Jungle
The Snowman

The Snowman

Movie
Director(s): 
Genre: 
In Theatres: 
Oct 20, 2017
Grade:
F
Running Time: 
119 minutes

The Snowman is a mystery crime thriller that is neither mysterious nor thrilling. Uninteresting characters and an incoherent plot make it one of the most disappointing movies of the year, and in a year that includes The Book of Henry that’s saying something. Seemingly doomed from the start by a rushed filming schedule and somewhere between 10-15% of the script remaining unshot, not even Tomas Alfredson, the director behind such fantastic films as Let the Right One In and Tinker Tailor Soldier Spy, could salvage this mess. The film itself is the real crime here.

 

Detective Harry Hole (Michael Fassbender) is an alcoholic and doesn’t really work well with other people, but he’s also the best crime scene investigator in Oslo. When women start to go missing, Harry manages to connect the dots and discover something that they all have in common, leading to the discovery of a serial killer known as ‘The Snowman’ who leaves creepy looking snowmen at the scene of his crimes. He partners up with a new recruit assigned to the case, Katrine Bratt (Rebecca Ferguson), in the hopes of catching this killer before he strikes again.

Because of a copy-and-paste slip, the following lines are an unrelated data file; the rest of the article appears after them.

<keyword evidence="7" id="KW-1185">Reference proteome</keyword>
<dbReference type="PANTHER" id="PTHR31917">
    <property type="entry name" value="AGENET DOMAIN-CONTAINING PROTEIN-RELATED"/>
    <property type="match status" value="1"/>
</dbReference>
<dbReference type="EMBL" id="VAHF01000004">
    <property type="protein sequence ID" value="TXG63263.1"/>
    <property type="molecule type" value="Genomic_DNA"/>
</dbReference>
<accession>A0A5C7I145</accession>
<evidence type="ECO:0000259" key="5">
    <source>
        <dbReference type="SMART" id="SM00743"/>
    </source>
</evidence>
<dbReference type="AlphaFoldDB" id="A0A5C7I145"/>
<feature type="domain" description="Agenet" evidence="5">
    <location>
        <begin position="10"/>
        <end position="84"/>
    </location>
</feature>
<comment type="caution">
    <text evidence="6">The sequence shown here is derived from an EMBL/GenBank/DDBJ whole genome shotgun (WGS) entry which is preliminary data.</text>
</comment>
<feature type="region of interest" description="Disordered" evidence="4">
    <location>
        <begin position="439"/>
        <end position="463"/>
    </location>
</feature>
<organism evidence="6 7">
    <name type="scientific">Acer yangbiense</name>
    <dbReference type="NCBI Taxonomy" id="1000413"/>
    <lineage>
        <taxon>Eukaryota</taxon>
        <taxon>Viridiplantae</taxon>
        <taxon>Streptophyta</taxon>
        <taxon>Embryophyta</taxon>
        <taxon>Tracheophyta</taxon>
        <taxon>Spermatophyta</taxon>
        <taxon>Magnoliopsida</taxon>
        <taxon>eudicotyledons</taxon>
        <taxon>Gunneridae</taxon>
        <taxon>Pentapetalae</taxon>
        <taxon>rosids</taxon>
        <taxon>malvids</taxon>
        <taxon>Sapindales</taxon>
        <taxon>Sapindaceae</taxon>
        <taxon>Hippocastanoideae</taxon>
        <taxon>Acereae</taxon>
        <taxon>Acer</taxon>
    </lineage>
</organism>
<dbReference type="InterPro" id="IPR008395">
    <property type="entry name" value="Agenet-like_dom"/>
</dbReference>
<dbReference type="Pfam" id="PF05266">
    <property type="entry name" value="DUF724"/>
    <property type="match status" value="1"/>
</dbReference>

The Snowman is a series of seemingly random scenes compiled together that vaguely attempt to tell a story about catching a serial killer. There are no breadcrumbs that lead you from one clue to the next, however, as audiences are left with jumbled up puzzle pieces that don’t fit together. There’s no mystery. Something happens and Harry almost instantaneously knows what to do next. Rinse and repeat until the film is over. There’s also a random side-plot involving J. K. Simmons that goes nowhere. Whether this was supposed to be a misdirection, I don’t know, because the film does such a poor job at highlighting what should be important. Further confusion comes from flashbacks involving Val Kilmer, who is just terrible as detective Gert Rafto with an awful and distracting dubbed voice over. It’s unnecessary too because he scenes could have been cut from the film and not much would have changed with its story. With crime thrillers, it’s the little details that sell the film. With The Snowman, there are none.

 

There is no cat and mouse game like the trailers portray. Harry simply stumbles from one crime scene to the next. There’s no reason to care about the killer or his motives because he doesn’t have any, at least none that audiences can clearly decipher. Any sort of reveal is met with a lackluster sigh. There is no set up so ultimately there is no payoff as well. The Snowman is nothing more than a waste of its source material and its cast.

Matt Rodriguez
Review by Matt Rodriguez
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